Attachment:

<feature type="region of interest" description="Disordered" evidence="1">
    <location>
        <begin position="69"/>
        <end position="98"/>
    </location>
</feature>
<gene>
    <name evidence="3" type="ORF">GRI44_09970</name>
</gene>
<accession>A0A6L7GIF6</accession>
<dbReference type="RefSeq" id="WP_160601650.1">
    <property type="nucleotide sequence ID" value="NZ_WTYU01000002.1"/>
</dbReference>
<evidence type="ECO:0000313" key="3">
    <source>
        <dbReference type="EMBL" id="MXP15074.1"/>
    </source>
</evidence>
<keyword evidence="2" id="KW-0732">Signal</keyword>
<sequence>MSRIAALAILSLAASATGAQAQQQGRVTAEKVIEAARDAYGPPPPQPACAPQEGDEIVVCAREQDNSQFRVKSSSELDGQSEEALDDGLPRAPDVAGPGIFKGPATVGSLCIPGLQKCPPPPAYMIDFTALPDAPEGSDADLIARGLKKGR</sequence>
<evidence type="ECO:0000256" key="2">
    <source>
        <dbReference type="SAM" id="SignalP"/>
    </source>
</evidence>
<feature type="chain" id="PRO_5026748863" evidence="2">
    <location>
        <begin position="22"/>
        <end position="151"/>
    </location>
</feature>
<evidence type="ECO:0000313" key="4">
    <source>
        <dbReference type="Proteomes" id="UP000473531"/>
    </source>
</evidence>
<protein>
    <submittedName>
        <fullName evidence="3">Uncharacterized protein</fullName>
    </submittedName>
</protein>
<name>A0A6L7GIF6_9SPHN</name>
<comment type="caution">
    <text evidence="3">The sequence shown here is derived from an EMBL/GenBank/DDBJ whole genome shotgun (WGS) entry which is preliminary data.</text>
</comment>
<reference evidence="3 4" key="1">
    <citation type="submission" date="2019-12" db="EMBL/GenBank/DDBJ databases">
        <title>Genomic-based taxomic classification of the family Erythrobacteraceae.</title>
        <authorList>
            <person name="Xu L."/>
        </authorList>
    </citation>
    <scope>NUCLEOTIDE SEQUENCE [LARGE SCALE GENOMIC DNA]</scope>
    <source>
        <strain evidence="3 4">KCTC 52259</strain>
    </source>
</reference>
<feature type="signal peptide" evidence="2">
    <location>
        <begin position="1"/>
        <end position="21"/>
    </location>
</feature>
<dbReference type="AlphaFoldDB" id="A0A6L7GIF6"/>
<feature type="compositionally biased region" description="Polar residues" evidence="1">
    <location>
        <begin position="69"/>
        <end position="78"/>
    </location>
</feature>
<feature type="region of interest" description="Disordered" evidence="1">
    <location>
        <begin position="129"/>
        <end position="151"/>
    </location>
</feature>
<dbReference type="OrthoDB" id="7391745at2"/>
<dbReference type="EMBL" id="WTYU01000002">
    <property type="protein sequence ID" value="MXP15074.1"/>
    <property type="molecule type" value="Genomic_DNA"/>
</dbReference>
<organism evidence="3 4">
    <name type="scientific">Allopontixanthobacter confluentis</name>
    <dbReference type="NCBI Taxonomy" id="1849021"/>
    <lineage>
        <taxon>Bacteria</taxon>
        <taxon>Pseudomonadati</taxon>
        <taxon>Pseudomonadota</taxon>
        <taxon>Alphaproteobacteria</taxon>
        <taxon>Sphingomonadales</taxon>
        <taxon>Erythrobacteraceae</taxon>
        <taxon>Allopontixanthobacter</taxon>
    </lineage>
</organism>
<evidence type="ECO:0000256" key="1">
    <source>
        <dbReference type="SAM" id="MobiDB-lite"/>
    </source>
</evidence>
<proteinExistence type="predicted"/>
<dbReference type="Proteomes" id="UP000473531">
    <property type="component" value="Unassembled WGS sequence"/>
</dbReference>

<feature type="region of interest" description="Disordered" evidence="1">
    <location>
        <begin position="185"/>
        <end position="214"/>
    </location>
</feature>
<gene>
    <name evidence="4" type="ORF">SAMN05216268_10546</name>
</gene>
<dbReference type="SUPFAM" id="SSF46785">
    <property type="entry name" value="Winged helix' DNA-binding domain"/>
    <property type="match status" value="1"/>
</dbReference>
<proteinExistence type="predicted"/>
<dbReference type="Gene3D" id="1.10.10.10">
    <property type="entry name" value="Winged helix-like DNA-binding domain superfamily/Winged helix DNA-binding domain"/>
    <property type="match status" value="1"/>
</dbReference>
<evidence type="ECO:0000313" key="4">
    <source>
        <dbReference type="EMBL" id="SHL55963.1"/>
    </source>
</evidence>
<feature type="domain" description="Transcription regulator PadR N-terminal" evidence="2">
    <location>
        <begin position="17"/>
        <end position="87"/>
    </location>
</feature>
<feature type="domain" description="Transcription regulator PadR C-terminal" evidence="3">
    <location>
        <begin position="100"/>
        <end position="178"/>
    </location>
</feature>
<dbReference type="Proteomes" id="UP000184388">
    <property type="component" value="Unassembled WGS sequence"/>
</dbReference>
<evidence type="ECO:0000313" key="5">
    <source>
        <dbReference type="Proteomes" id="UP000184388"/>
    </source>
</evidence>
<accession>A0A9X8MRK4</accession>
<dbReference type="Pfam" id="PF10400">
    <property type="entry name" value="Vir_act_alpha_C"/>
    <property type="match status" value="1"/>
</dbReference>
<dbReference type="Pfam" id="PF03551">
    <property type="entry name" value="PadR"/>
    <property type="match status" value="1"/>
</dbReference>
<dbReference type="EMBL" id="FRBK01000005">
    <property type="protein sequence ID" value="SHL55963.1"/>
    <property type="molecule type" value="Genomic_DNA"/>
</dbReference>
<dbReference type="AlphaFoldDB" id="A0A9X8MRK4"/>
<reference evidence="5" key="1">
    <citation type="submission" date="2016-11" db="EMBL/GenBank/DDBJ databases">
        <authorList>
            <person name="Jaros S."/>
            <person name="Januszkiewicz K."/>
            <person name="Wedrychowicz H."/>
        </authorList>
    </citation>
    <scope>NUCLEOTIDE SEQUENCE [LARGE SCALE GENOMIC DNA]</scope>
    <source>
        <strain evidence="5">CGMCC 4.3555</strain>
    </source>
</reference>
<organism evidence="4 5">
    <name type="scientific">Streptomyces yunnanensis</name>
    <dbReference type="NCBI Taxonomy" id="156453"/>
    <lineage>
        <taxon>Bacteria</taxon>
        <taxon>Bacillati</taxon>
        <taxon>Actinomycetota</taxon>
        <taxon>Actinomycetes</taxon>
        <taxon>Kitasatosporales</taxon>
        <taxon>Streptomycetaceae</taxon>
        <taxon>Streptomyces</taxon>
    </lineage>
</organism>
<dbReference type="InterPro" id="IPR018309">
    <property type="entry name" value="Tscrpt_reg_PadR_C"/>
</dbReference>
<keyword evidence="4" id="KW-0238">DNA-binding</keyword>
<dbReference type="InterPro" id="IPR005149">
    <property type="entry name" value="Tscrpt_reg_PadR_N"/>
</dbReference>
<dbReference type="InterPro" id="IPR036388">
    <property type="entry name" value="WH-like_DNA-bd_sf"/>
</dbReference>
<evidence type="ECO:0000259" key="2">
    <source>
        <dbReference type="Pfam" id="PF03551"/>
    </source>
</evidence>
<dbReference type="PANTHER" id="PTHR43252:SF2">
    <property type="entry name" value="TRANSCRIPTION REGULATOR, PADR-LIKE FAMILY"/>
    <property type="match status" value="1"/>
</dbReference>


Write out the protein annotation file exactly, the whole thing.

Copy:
<feature type="region of interest" description="Disordered" evidence="1">
    <location>
        <begin position="69"/>
        <end position="98"/>
    </location>
</feature>
<gene>
    <name evidence="3" type="ORF">GRI44_09970</name>
</gene>
<accession>A0A6L7GIF6</accession>
<dbReference type="RefSeq" id="WP_160601650.1">
    <property type="nucleotide sequence ID" value="NZ_WTYU01000002.1"/>
</dbReference>
<evidence type="ECO:0000313" key="3">
    <source>
        <dbReference type="EMBL" id="MXP15074.1"/>
    </source>
</evidence>
<keyword evidence="2" id="KW-0732">Signal</keyword>
<sequence>MSRIAALAILSLAASATGAQAQQQGRVTAEKVIEAARDAYGPPPPQPACAPQEGDEIVVCAREQDNSQFRVKSSSELDGQSEEALDDGLPRAPDVAGPGIFKGPATVGSLCIPGLQKCPPPPAYMIDFTALPDAPEGSDADLIARGLKKGR</sequence>
<evidence type="ECO:0000256" key="2">
    <source>
        <dbReference type="SAM" id="SignalP"/>
    </source>
</evidence>
<feature type="chain" id="PRO_5026748863" evidence="2">
    <location>
        <begin position="22"/>
        <end position="151"/>
    </location>
</feature>
<evidence type="ECO:0000313" key="4">
    <source>
        <dbReference type="Proteomes" id="UP000473531"/>
    </source>
</evidence>
<protein>
    <submittedName>
        <fullName evidence="3">Uncharacterized protein</fullName>
    </submittedName>
</protein>
<name>A0A6L7GIF6_9SPHN</name>
<comment type="caution">
    <text evidence="3">The sequence shown here is derived from an EMBL/GenBank/DDBJ whole genome shotgun (WGS) entry which is preliminary data.</text>
</comment>
<reference evidence="3 4" key="1">
    <citation type="submission" date="2019-12" db="EMBL/GenBank/DDBJ databases">
        <title>Genomic-based taxomic classification of the family Erythrobacteraceae.</title>
        <authorList>
            <person name="Xu L."/>
        </authorList>
    </citation>
    <scope>NUCLEOTIDE SEQUENCE [LARGE SCALE GENOMIC DNA]</scope>
    <source>
        <strain evidence="3 4">KCTC 52259</strain>
    </source>
</reference>
<feature type="signal peptide" evidence="2">
    <location>
        <begin position="1"/>
        <end position="21"/>
    </location>
</feature>
<dbReference type="AlphaFoldDB" id="A0A6L7GIF6"/>
<feature type="compositionally biased region" description="Polar residues" evidence="1">
    <location>
        <begin position="69"/>
        <end position="78"/>
    </location>
</feature>
<feature type="region of interest" description="Disordered" evidence="1">
    <location>
        <begin position="129"/>
        <end position="151"/>
    </location>
</feature>
<dbReference type="OrthoDB" id="7391745at2"/>
<dbReference type="EMBL" id="WTYU01000002">
    <property type="protein sequence ID" value="MXP15074.1"/>
    <property type="molecule type" value="Genomic_DNA"/>
</dbReference>
<organism evidence="3 4">
    <name type="scientific">Allopontixanthobacter confluentis</name>
    <dbReference type="NCBI Taxonomy" id="1849021"/>
    <lineage>
        <taxon>Bacteria</taxon>
        <taxon>Pseudomonadati</taxon>
        <taxon>Pseudomonadota</taxon>
        <taxon>Alphaproteobacteria</taxon>
        <taxon>Sphingomonadales</taxon>
        <taxon>Erythrobacteraceae</taxon>
        <taxon>Allopontixanthobacter</taxon>
    </lineage>
</organism>
<evidence type="ECO:0000256" key="1">
    <source>
        <dbReference type="SAM" id="MobiDB-lite"/>
    </source>
</evidence>
<proteinExistence type="predicted"/>
<dbReference type="Proteomes" id="UP000473531">
    <property type="component" value="Unassembled WGS sequence"/>
</dbReference>

<feature type="region of interest" description="Disordered" evidence="1">
    <location>
        <begin position="185"/>
        <end position="214"/>
    </location>
</feature>
<gene>
    <name evidence="4" type="ORF">SAMN05216268_10546</name>
</gene>
<dbReference type="SUPFAM" id="SSF46785">
    <property type="entry name" value="Winged helix' DNA-binding domain"/>
    <property type="match status" value="1"/>
</dbReference>
<proteinExistence type="predicted"/>
<dbReference type="Gene3D" id="1.10.10.10">
    <property type="entry name" value="Winged helix-like DNA-binding domain superfamily/Winged helix DNA-binding domain"/>
    <property type="match status" value="1"/>
</dbReference>
<evidence type="ECO:0000313" key="4">
    <source>
        <dbReference type="EMBL" id="SHL55963.1"/>
    </source>
</evidence>
<feature type="domain" description="Transcription regulator PadR N-terminal" evidence="2">
    <location>
        <begin position="17"/>
        <end position="87"/>
    </location>
</feature>
<feature type="domain" description="Transcription regulator PadR C-terminal" evidence="3">
    <location>
        <begin position="100"/>
        <end position="178"/>
    </location>
</feature>
<dbReference type="Proteomes" id="UP000184388">
    <property type="component" value="Unassembled WGS sequence"/>
</dbReference>
<evidence type="ECO:0000313" key="5">
    <source>
        <dbReference type="Proteomes" id="UP000184388"/>
    </source>
</evidence>
<accession>A0A9X8MRK4</accession>
<dbReference type="Pfam" id="PF10400">
    <property type="entry name" value="Vir_act_alpha_C"/>
    <property type="match status" value="1"/>
</dbReference>
<dbReference type="Pfam" id="PF03551">
    <property type="entry name" value="PadR"/>
    <property type="match status" value="1"/>
</dbReference>
<dbReference type="EMBL" id="FRBK01000005">
    <property type="protein sequence ID" value="SHL55963.1"/>
    <property type="molecule type" value="Genomic_DNA"/>
</dbReference>
<dbReference type="AlphaFoldDB" id="A0A9X8MRK4"/>
<reference evidence="5" key="1">
    <citation type="submission" date="2016-11" db="EMBL/GenBank/DDBJ databases">
        <authorList>
            <person name="Jaros S."/>
            <person name="Januszkiewicz K."/>
            <person name="Wedrychowicz H."/>
        </authorList>
    </citation>
    <scope>NUCLEOTIDE SEQUENCE [LARGE SCALE GENOMIC DNA]</scope>
    <source>
        <strain evidence="5">CGMCC 4.3555</strain>
    </source>
</reference>
<organism evidence="4 5">
    <name type="scientific">Streptomyces yunnanensis</name>
    <dbReference type="NCBI Taxonomy" id="156453"/>
    <lineage>
        <taxon>Bacteria</taxon>
        <taxon>Bacillati</taxon>
        <taxon>Actinomycetota</taxon>
        <taxon>Actinomycetes</taxon>
        <taxon>Kitasatosporales</taxon>
        <taxon>Streptomycetaceae</taxon>
        <taxon>Streptomyces</taxon>
    </lineage>
</organism>
<dbReference type="InterPro" id="IPR018309">
    <property type="entry name" value="Tscrpt_reg_PadR_C"/>
</dbReference>
<keyword evidence="4" id="KW-0238">DNA-binding</keyword>
<dbReference type="InterPro" id="IPR005149">
    <property type="entry name" value="Tscrpt_reg_PadR_N"/>
</dbReference>
<dbReference type="InterPro" id="IPR036388">
    <property type="entry name" value="WH-like_DNA-bd_sf"/>
</dbReference>
<evidence type="ECO:0000259" key="2">
    <source>
        <dbReference type="Pfam" id="PF03551"/>
    </source>
</evidence>
<dbReference type="PANTHER" id="PTHR43252:SF2">
    <property type="entry name" value="TRANSCRIPTION REGULATOR, PADR-LIKE FAMILY"/>
    <property type="match status" value="1"/>
</dbReference>